The best thing I did, vehicle-wise, when I was in school, was to buy the least expensive new car I could find. That was a 1992 Dodge Shadow, for about $8k. The monthly payment was about $130. Yes, I gave up my 1984 Camaro to do that, but I was spending more than $130/month in repairs on that Camaro, and it only had 60k miles on it.

I drove that Shadow for a few years. It was reliable, clean, economical and practical, and when I finished school and started earning money then I traded it to buy better cars. Well ok I didn't laid much, but that's not the car's fault.
 

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As an E60/61 owner having gone to college for 10 years, I just want to say: do NOT get an E60. No matter the mileage. Great car? Oh yeah. $4000 transmission rebuild in your future? Definitely. Maintaining these cars is a labor of love. Something you absolutely do not have time or money for in college. I never thought I'd say this, but you're better off spending it on beer. Get one when you get your first job. And get a job that's close enough to bike to. Trust me.


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Allow me to put this into perspective:

My 2010 535ix, with 50k miles on it, has been in the shop more often and cost more in repairs than repairs on my other vehicles:

- 2005 Subaru Outback XT with 160,000 miles on it, and
- 2001 Honda Prelude with 162,000 miles on it, and
- 2006 Yamaha FJR1300 with 110,000 miles on it (it even got a new engine), and
- 2000 Honda VFR800 with 104,000 miles on it ....
- 2001 Suzuki SV650 with 45,000 miles on it ....
- 1998 Honda Civic with 145,000 mile on it ....
- a slew of lower mileage vehicles (2x Integra's, another Prelude, Plymouth Laser Turbo, Mustang GT, Camaro, Dodge Shadow)

... combined.

(note that I left out the two Audi's I owned. Those would have tipped the scale to the BMW's favor).

At this point in my life (mid-40's) I'm in a position to drop a few thousand bucks on new turbo's if needed. I also have a well-equipped garage to do most of the work on the car that doesn't require a lift. But when I was in school, and even the lean years while I was scrimping to pay off my loans, a $1200 water pump would have made me financially anxious.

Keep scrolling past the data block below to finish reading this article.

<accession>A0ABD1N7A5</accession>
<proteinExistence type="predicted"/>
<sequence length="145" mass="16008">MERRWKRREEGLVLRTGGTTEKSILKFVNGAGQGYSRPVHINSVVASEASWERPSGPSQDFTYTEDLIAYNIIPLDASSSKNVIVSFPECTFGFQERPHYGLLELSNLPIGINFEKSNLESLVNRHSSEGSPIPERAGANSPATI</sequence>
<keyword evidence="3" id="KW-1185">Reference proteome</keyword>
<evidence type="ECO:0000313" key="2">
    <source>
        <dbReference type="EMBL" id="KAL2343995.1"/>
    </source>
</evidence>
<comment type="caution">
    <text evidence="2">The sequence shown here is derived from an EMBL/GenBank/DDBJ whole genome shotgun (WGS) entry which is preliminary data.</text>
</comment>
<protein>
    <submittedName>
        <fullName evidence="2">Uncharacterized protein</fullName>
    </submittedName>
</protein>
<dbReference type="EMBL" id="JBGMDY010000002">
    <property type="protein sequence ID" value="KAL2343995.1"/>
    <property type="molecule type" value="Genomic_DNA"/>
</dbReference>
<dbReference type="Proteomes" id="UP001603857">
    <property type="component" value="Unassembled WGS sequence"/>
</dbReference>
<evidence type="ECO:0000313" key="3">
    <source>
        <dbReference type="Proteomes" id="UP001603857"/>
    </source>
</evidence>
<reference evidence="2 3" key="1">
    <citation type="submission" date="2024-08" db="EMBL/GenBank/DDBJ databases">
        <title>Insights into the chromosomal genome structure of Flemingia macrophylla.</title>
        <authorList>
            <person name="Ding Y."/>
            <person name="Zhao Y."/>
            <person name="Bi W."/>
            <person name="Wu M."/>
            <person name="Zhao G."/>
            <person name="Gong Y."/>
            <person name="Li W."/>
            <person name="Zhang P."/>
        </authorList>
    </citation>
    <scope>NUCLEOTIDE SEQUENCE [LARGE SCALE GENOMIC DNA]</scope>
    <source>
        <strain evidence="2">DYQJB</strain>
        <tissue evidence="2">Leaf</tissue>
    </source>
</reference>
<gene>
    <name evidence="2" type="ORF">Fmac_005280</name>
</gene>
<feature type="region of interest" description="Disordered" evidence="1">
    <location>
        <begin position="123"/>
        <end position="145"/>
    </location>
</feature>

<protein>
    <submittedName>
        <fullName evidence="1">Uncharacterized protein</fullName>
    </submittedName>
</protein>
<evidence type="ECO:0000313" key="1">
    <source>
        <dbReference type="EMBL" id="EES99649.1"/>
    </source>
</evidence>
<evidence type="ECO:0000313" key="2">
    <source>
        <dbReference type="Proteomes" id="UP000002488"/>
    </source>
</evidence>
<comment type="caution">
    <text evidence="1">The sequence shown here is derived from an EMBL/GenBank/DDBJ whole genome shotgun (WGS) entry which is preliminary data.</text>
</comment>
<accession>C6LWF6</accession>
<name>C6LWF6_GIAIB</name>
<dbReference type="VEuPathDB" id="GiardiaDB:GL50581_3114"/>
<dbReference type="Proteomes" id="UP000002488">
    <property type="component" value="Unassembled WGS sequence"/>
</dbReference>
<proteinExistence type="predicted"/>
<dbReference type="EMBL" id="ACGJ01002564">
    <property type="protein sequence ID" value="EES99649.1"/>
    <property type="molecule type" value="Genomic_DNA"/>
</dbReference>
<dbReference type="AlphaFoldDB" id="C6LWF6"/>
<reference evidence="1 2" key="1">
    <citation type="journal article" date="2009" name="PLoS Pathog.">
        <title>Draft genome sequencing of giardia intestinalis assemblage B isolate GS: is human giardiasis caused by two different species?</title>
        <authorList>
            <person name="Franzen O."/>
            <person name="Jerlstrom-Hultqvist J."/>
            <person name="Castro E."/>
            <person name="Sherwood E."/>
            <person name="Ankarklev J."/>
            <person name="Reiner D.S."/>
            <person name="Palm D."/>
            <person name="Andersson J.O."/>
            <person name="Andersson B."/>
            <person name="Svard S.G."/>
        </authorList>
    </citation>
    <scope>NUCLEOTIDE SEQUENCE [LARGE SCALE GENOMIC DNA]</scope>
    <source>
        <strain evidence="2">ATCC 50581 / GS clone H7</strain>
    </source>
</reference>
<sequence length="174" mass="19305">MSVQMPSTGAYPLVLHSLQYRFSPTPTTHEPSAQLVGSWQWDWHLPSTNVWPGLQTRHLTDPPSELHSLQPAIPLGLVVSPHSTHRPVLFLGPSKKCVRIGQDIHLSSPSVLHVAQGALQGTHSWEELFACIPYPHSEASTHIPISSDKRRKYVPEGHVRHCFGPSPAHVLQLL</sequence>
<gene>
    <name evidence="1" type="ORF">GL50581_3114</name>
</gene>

Making good financial decisions when young will pay you back in multiples later.
Making poor financial decisions when young will be difficult to rectify later.
 

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Discussion Starter · #14 ·
Thanks for the replies

First off thank you everyone for the replies, I will definitely check out the stickied thread so you just bought an e60. I'm just going to start by saying that I currently own a Nissan Altima coupe 2013, while not a horrible car, it's no 550i. I know that getting one of these cheap does not necessarily mean that it will be cheap when you factor into labor. Probably worth noting, although I'm a college student, I run a business on the side fixing cell phones, and usually make 2500-3000 per month, some months better, some worse. I'll definitely do lots of research before making a purchase.
 

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Discussion Starter · #15 ·
Older daughter had a 2001 Corolla all through high school and college until it got totaled in 2010. Never was in the shop even once for a repair. Not one time. Sure, I did the brakes once or twice she got new tires once or twice. Never a repair.
Older daughter now has a 2010 Rav 4. A few recalls. Never was in the shop even once for a repair.
Younger daughter has a 2007 Mazda. One recall that affected the power steering, even if we didn't have the problem. One electrical repair on the mechatronics connector I did on it. Brakes, tires. Nothing else.
I love my BMW, but I'd would never have had one for my kids in college. Not even a new one. Too much time when that time should be spent on studying and partying when not studying :)
I appreciate the input, I wouldn't either, while I do understand that these aren't terribly reliable vehicles, they are lovely cars. I'm trying to just get an understanding of how much I should prepare for in repairs.

I probably should have mentioned while I do live with my parents, I have a side business fixing cell phones, and it has been relatively successful earning me around 2500-3000 per month, which has mostly gone into paying off my current car, then savings.

I currently own a 2013 Nissan Altima coupe, and while it's a reliable car, A) I didn't anticipate having so many passengers, siblings, friends, etc. and B) I do want a bit more power, and a more fun experience. I'd jump on an m5 if I could afford it. Also considering a 335i, lots of factors to consider.